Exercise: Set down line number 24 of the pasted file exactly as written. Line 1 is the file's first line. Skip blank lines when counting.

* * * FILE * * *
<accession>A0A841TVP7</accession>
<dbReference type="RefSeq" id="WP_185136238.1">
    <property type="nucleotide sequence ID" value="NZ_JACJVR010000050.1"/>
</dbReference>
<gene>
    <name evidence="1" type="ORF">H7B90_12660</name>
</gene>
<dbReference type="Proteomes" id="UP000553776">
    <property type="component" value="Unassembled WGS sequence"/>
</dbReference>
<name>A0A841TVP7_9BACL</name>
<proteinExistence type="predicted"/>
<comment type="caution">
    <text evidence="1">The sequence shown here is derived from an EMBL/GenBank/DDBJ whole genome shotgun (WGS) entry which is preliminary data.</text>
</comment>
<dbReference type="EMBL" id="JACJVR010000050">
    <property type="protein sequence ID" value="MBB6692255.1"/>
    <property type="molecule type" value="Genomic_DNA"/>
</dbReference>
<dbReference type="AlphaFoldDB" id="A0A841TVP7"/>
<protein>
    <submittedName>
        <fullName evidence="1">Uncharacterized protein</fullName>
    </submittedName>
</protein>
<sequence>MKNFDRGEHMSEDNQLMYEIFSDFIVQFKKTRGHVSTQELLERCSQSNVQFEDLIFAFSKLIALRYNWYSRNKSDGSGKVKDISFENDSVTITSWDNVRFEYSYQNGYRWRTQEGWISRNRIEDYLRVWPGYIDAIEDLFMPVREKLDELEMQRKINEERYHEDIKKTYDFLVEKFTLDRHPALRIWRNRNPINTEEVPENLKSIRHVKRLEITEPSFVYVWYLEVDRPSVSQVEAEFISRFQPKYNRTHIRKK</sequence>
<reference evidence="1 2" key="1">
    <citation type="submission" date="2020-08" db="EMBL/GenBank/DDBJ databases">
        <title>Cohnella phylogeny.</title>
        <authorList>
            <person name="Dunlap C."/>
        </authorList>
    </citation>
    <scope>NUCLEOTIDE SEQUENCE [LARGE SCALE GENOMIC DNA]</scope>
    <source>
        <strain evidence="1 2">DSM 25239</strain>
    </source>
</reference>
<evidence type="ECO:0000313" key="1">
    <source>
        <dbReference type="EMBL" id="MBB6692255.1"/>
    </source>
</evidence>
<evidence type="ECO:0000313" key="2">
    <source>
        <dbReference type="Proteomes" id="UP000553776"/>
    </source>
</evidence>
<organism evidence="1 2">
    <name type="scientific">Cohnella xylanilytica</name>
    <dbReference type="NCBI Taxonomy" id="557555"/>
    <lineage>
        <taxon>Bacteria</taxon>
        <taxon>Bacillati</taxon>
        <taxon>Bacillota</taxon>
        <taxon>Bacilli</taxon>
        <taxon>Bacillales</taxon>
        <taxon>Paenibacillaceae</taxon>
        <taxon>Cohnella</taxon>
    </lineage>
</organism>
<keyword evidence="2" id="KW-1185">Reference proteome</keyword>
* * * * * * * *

    </submittedName>